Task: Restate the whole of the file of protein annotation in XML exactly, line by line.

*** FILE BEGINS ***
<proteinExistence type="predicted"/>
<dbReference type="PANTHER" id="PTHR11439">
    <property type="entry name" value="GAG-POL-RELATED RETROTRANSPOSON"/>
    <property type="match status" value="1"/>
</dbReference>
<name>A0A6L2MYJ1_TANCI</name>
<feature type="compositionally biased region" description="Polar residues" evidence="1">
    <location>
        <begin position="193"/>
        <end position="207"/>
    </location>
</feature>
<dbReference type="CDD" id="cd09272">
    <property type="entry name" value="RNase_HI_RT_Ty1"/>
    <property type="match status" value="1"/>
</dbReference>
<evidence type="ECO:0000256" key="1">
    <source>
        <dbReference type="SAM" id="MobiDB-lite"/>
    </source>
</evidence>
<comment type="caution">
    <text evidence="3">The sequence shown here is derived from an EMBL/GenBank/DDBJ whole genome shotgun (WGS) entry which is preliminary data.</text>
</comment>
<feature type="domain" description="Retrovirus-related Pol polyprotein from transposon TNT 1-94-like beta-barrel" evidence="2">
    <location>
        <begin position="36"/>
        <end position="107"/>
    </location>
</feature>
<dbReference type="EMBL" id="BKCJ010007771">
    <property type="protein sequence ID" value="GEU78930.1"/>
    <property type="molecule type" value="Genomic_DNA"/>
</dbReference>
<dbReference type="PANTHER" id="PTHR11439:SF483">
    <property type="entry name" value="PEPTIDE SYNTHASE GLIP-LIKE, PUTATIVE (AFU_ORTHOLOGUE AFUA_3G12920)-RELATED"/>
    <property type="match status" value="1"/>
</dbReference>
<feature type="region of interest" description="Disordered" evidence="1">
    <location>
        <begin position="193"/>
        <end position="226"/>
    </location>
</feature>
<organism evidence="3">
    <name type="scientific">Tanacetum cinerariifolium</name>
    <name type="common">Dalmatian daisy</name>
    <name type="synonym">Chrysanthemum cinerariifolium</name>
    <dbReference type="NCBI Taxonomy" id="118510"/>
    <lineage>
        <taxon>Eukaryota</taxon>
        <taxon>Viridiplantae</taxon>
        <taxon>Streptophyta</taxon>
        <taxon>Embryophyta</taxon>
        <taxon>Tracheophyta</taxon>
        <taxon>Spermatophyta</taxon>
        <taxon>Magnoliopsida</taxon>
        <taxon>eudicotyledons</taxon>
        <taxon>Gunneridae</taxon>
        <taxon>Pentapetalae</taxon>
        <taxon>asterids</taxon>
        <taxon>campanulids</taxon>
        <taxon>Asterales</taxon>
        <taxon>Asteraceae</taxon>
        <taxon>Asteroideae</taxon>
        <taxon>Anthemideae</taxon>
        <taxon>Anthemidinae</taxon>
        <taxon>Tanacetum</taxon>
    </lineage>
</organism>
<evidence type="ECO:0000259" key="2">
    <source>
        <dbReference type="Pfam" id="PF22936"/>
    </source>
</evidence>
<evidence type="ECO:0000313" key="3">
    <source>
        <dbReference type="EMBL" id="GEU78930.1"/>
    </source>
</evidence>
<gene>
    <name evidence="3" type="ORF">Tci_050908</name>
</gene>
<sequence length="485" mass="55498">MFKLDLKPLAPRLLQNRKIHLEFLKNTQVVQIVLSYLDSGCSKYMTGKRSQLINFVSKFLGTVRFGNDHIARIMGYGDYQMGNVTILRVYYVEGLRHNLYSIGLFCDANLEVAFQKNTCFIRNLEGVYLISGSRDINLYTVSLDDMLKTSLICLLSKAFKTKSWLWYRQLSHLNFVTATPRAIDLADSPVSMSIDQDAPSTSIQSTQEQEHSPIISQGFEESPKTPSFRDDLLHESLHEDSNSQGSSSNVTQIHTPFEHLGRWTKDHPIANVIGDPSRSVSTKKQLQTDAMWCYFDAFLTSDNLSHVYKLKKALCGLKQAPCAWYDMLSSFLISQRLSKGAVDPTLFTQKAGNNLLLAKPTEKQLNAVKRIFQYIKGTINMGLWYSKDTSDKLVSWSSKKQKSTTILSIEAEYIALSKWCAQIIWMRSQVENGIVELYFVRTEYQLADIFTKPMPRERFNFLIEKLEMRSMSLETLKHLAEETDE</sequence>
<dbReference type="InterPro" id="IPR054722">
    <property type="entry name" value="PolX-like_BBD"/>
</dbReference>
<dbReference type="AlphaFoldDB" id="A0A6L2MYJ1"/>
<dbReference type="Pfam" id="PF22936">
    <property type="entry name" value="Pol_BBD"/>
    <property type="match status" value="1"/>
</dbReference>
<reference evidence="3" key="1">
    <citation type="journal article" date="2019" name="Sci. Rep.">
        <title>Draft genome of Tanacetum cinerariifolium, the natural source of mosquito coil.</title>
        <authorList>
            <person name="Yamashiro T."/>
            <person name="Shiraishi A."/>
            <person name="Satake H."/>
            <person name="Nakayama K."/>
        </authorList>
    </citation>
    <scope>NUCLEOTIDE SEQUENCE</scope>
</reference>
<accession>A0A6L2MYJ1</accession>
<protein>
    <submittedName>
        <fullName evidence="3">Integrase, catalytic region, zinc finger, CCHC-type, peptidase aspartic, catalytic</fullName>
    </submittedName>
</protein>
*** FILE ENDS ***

<proteinExistence type="predicted"/>
<dbReference type="PANTHER" id="PTHR11439">
    <property type="entry name" value="GAG-POL-RELATED RETROTRANSPOSON"/>
    <property type="match status" value="1"/>
</dbReference>
<name>A0A6L2MYJ1_TANCI</name>
<feature type="compositionally biased region" description="Polar residues" evidence="1">
    <location>
        <begin position="193"/>
        <end position="207"/>
    </location>
</feature>
<dbReference type="CDD" id="cd09272">
    <property type="entry name" value="RNase_HI_RT_Ty1"/>
    <property type="match status" value="1"/>
</dbReference>
<evidence type="ECO:0000256" key="1">
    <source>
        <dbReference type="SAM" id="MobiDB-lite"/>
    </source>
</evidence>
<comment type="caution">
    <text evidence="3">The sequence shown here is derived from an EMBL/GenBank/DDBJ whole genome shotgun (WGS) entry which is preliminary data.</text>
</comment>
<feature type="domain" description="Retrovirus-related Pol polyprotein from transposon TNT 1-94-like beta-barrel" evidence="2">
    <location>
        <begin position="36"/>
        <end position="107"/>
    </location>
</feature>
<dbReference type="EMBL" id="BKCJ010007771">
    <property type="protein sequence ID" value="GEU78930.1"/>
    <property type="molecule type" value="Genomic_DNA"/>
</dbReference>
<dbReference type="PANTHER" id="PTHR11439:SF483">
    <property type="entry name" value="PEPTIDE SYNTHASE GLIP-LIKE, PUTATIVE (AFU_ORTHOLOGUE AFUA_3G12920)-RELATED"/>
    <property type="match status" value="1"/>
</dbReference>
<feature type="region of interest" description="Disordered" evidence="1">
    <location>
        <begin position="193"/>
        <end position="226"/>
    </location>
</feature>
<organism evidence="3">
    <name type="scientific">Tanacetum cinerariifolium</name>
    <name type="common">Dalmatian daisy</name>
    <name type="synonym">Chrysanthemum cinerariifolium</name>
    <dbReference type="NCBI Taxonomy" id="118510"/>
    <lineage>
        <taxon>Eukaryota</taxon>
        <taxon>Viridiplantae</taxon>
        <taxon>Streptophyta</taxon>
        <taxon>Embryophyta</taxon>
        <taxon>Tracheophyta</taxon>
        <taxon>Spermatophyta</taxon>
        <taxon>Magnoliopsida</taxon>
        <taxon>eudicotyledons</taxon>
        <taxon>Gunneridae</taxon>
        <taxon>Pentapetalae</taxon>
        <taxon>asterids</taxon>
        <taxon>campanulids</taxon>
        <taxon>Asterales</taxon>
        <taxon>Asteraceae</taxon>
        <taxon>Asteroideae</taxon>
        <taxon>Anthemideae</taxon>
        <taxon>Anthemidinae</taxon>
        <taxon>Tanacetum</taxon>
    </lineage>
</organism>
<evidence type="ECO:0000259" key="2">
    <source>
        <dbReference type="Pfam" id="PF22936"/>
    </source>
</evidence>
<evidence type="ECO:0000313" key="3">
    <source>
        <dbReference type="EMBL" id="GEU78930.1"/>
    </source>
</evidence>
<gene>
    <name evidence="3" type="ORF">Tci_050908</name>
</gene>
<sequence length="485" mass="55498">MFKLDLKPLAPRLLQNRKIHLEFLKNTQVVQIVLSYLDSGCSKYMTGKRSQLINFVSKFLGTVRFGNDHIARIMGYGDYQMGNVTILRVYYVEGLRHNLYSIGLFCDANLEVAFQKNTCFIRNLEGVYLISGSRDINLYTVSLDDMLKTSLICLLSKAFKTKSWLWYRQLSHLNFVTATPRAIDLADSPVSMSIDQDAPSTSIQSTQEQEHSPIISQGFEESPKTPSFRDDLLHESLHEDSNSQGSSSNVTQIHTPFEHLGRWTKDHPIANVIGDPSRSVSTKKQLQTDAMWCYFDAFLTSDNLSHVYKLKKALCGLKQAPCAWYDMLSSFLISQRLSKGAVDPTLFTQKAGNNLLLAKPTEKQLNAVKRIFQYIKGTINMGLWYSKDTSDKLVSWSSKKQKSTTILSIEAEYIALSKWCAQIIWMRSQVENGIVELYFVRTEYQLADIFTKPMPRERFNFLIEKLEMRSMSLETLKHLAEETDE</sequence>
<dbReference type="InterPro" id="IPR054722">
    <property type="entry name" value="PolX-like_BBD"/>
</dbReference>
<dbReference type="AlphaFoldDB" id="A0A6L2MYJ1"/>
<dbReference type="Pfam" id="PF22936">
    <property type="entry name" value="Pol_BBD"/>
    <property type="match status" value="1"/>
</dbReference>
<reference evidence="3" key="1">
    <citation type="journal article" date="2019" name="Sci. Rep.">
        <title>Draft genome of Tanacetum cinerariifolium, the natural source of mosquito coil.</title>
        <authorList>
            <person name="Yamashiro T."/>
            <person name="Shiraishi A."/>
            <person name="Satake H."/>
            <person name="Nakayama K."/>
        </authorList>
    </citation>
    <scope>NUCLEOTIDE SEQUENCE</scope>
</reference>
<accession>A0A6L2MYJ1</accession>
<protein>
    <submittedName>
        <fullName evidence="3">Integrase, catalytic region, zinc finger, CCHC-type, peptidase aspartic, catalytic</fullName>
    </submittedName>
</protein>